An interesting article came out today from Education Week regarding missed opportunities to capitalize on Generation Y's technological learning skills. Essentially, the article laments the fact that most middle and high school students are asked to "power-down" their various technologies when upon entering the school building and classrooms.
The article offers up an interesting (and complex) question of the balance between the new social emphasis of the Internet and other "web 2.0" tools and the classical classroom-based educational system. The entire text of the article is below:
Schools Seen as Inhibiting Student Tech. Use
By Kathleen Kennedy Manzo
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Students are using personal technology tools more readily to study subject matter, collaborate with classmates, and complete assigments than they were several years ago, but they are generally asked to “power down” at school and abandon the electronic resources they rely on for learning outside of class, according to a survey of educators, parents, and teenagers.
Teachers, for the most part, are not taking advantage of the tools that middle and high school students have widely adopted for home and school purposes, according to the sixth annual report of the Speak Up National Research Project. Those students should be given a more formal role in determining how new technology—particularly mobile devices, such as smartphones, and Web 2.0 tools, like social-networking sites–can be tapped to improve schooling, a report on the survey findings suggests.
“Our nation’s students are in fact a ‘Digital Advance Team’ illuminating the path for how to leverage emerging technologies effectively for teaching and learning,” the report says.
Students, the report argues, are trendsetters in using technology in their personal lives and, more recently, to organize and complete schoolwork.
“Today’s students are early adopters and adapters of new technologies, creating new uses for a myriad of technology products to meet their sophisticated needs,” it says. “They can be predictors or at least harbingers of how technology could be used to transform education.”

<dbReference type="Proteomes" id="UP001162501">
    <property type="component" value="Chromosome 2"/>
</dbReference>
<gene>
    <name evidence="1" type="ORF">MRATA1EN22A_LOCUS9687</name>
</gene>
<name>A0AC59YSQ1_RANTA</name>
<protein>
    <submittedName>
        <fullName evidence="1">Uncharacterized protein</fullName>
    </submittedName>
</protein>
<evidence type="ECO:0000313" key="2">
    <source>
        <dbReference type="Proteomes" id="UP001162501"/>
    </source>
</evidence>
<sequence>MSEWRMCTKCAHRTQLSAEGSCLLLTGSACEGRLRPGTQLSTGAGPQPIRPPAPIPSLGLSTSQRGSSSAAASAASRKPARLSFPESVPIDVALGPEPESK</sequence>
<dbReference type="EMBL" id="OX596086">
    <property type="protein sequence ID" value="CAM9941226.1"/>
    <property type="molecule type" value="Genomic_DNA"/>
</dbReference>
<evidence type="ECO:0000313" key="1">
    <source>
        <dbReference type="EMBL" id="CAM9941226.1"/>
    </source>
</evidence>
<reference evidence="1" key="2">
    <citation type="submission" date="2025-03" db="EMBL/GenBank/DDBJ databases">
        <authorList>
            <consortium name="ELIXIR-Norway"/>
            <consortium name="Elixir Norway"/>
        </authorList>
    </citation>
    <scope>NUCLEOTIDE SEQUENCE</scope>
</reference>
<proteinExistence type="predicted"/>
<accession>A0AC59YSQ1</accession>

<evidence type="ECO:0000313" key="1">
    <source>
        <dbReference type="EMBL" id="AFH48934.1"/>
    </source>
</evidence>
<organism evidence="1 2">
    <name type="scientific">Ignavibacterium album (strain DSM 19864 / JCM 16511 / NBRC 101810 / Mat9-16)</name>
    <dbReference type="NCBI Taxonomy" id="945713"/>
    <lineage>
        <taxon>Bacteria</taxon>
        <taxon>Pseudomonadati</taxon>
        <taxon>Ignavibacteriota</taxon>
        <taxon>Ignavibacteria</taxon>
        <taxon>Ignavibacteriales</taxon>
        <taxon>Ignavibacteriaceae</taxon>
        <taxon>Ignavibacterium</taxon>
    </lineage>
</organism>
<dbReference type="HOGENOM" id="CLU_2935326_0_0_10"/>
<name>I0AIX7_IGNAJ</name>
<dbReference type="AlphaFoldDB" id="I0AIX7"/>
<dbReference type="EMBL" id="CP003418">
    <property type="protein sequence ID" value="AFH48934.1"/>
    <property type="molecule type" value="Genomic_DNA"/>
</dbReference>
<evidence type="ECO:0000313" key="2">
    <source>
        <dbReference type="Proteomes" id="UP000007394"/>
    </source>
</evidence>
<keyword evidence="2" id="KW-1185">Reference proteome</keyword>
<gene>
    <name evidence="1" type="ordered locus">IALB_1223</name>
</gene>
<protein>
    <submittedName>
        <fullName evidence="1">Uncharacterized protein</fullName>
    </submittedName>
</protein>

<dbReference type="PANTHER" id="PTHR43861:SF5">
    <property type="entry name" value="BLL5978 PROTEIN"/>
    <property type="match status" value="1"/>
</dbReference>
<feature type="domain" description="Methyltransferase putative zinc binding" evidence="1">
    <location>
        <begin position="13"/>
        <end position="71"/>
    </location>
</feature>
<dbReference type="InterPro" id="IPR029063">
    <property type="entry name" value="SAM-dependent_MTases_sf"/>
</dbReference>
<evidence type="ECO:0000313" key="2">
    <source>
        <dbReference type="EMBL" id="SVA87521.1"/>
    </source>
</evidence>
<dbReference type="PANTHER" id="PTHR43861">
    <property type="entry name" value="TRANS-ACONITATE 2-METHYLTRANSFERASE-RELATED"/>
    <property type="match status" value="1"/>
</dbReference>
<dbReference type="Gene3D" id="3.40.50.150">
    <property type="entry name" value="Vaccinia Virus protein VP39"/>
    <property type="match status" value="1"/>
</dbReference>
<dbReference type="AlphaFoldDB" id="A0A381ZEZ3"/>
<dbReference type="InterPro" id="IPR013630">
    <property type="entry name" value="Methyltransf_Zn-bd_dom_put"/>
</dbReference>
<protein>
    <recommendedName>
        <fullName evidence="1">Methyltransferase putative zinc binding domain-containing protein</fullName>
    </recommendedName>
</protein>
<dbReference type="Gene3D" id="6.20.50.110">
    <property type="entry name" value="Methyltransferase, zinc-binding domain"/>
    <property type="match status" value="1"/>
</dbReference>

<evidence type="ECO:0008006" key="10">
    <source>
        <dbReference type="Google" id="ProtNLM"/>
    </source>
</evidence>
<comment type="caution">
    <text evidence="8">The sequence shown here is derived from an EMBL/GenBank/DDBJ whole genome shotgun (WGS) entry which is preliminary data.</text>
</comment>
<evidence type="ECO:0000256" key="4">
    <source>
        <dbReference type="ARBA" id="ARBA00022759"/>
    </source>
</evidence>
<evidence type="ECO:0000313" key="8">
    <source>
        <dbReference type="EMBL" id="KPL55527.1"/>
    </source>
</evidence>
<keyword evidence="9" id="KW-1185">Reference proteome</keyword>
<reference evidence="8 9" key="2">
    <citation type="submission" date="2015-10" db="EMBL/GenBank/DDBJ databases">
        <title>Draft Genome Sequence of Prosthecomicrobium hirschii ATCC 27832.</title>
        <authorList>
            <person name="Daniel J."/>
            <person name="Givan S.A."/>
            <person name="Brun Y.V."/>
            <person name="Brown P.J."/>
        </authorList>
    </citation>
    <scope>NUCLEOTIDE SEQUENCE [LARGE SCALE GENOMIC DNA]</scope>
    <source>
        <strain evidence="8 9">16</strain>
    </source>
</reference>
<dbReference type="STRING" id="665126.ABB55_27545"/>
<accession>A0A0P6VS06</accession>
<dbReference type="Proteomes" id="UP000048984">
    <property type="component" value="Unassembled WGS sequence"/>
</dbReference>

Of course, many educators and learning experts warn against adopting new technologies in schools simply because students are adept at using those technologies. They say the primary goal of technology adoption for K-12 classrooms should be to enhance learning.
Selected findings from the extensive survey project were released March 24 by Project Tomorrow. More than 280,000 K-12 students across the country took part in the 2008 online poll, along with 28,000 teachers, 21,000 parents, and 3,000 administrators. The group will issue several follow-up reports later this year on specific topics, such as online learning. The reports will summarize survey findings related to those topics as well as information drawn from case studies and interviews.
“We’ve been polling students ... on how they are using technology for school work, but that’s not necessarily in school or directed by the teacher,” said Julie Evans, the chief executive officer of Project Tomorrow, the Irvine, Calif.-based organization that sponsors the annual survey “We see how creatively and innovatively students are taking the technology tools available for them and leveraging them for learning.”
Students Suggest Changes
Between the 2007 and the current survey, for example, there was a 150 percent jump in the proportion of students using Facebook and other social-networking sites to work with their peers on group projects for school.
Most of the high school students surveyed, however, do not believe that they are being well prepared for the technology demands of the marketplace. Large proportions of the middle and high school respondents say they are inhibited from using technology effectively in school, because of restrictions on computer time, blocks on access to Web sites, or a prohibition against mobile devices.
The findings may be particularly useful this year, Ms. Evans said, given that schools and districts will be looking for effective ways to use federal stimulus funding from the American Recovery and Reinvestment Act to expand the use of technology in schools.
The report outlines some of the suggestions student participants have offered for improving the use of educational technology in their schools, including: greater access to Web tools and lessons in electronic formats, such as PowerPoint presentations and podcasts; use of educational games and simulations; and links to videoconferences from subject-area experts.
“For most students,” the report concludes, “technology is an integral part of their toolkit for participating in the world.”
Vol. 28, Issue 27